# Find the integral.  `int (5x^4)/(7+x^5)^4 dx`

txmedteach | High School Teacher | (Level 3) Associate Educator

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To evaluate this integral, we will most easily start by making a substitution. Let's let `u = 7+x^5`. Now, we can find what the differential of `u` will be by taking the derivative with respect to `x`:

`(du)/(dx) = 5x^4`

Multiply both sides by the differential of `x`, `dx`, to get the following result:

`du = 5x^4dx`

Notice that this is the entire numerator of the integral! We can therefore substitute the part inside the parentheses with `u` and we can substitute `5x^4dx` with `du`:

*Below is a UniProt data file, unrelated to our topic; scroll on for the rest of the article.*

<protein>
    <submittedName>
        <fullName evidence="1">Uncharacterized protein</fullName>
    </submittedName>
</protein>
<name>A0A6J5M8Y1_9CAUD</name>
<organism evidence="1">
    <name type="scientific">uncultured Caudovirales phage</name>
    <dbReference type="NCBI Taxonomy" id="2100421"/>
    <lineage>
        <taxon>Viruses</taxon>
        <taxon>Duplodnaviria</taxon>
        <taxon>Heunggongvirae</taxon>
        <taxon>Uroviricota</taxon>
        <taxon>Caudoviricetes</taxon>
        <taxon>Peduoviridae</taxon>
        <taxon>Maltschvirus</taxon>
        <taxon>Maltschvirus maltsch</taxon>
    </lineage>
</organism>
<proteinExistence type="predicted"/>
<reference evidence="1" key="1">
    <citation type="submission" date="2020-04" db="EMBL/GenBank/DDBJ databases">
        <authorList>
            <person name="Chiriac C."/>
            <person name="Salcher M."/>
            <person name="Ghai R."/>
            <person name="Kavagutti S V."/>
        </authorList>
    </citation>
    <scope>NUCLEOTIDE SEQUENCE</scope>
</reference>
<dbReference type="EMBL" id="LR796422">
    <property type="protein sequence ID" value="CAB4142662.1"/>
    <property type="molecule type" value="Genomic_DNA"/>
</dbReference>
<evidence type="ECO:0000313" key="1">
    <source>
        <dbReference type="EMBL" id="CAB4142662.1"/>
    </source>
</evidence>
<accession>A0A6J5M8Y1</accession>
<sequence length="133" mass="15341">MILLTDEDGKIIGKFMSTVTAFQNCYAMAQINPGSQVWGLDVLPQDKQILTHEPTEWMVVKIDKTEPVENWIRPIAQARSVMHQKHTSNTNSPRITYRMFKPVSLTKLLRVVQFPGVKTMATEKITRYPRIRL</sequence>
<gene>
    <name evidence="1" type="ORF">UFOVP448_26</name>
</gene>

`int(5x^4)/(7+x^5)^4 dx = int (du)/u^4`

Let's restate the integral on the right to get us a more familiar form:

`int(du)/u^4 = int u^-4 du`

Now, we can use the following common integral relation to solve:

`int x^a dx = x^(a+1)/(a+1) + C`

Recall, `C` is the constant of integration. Let's apply this relation to our situation:

`int u^-4 du = u^-3/-3 + C`

Simplifying:

`= -1/(3u^3) + C`

Recall, `u = 7 + x^5`. We can now substitute back into the equation this function of `x` to get our final result:

` =` `-1/(3(7+x^5)^3) + C`

In summary, we found that:

`int(5x^4)/(7+x^5)^4 dx = -1/(3(7+x^5)^3) + C`

I hope this helps!

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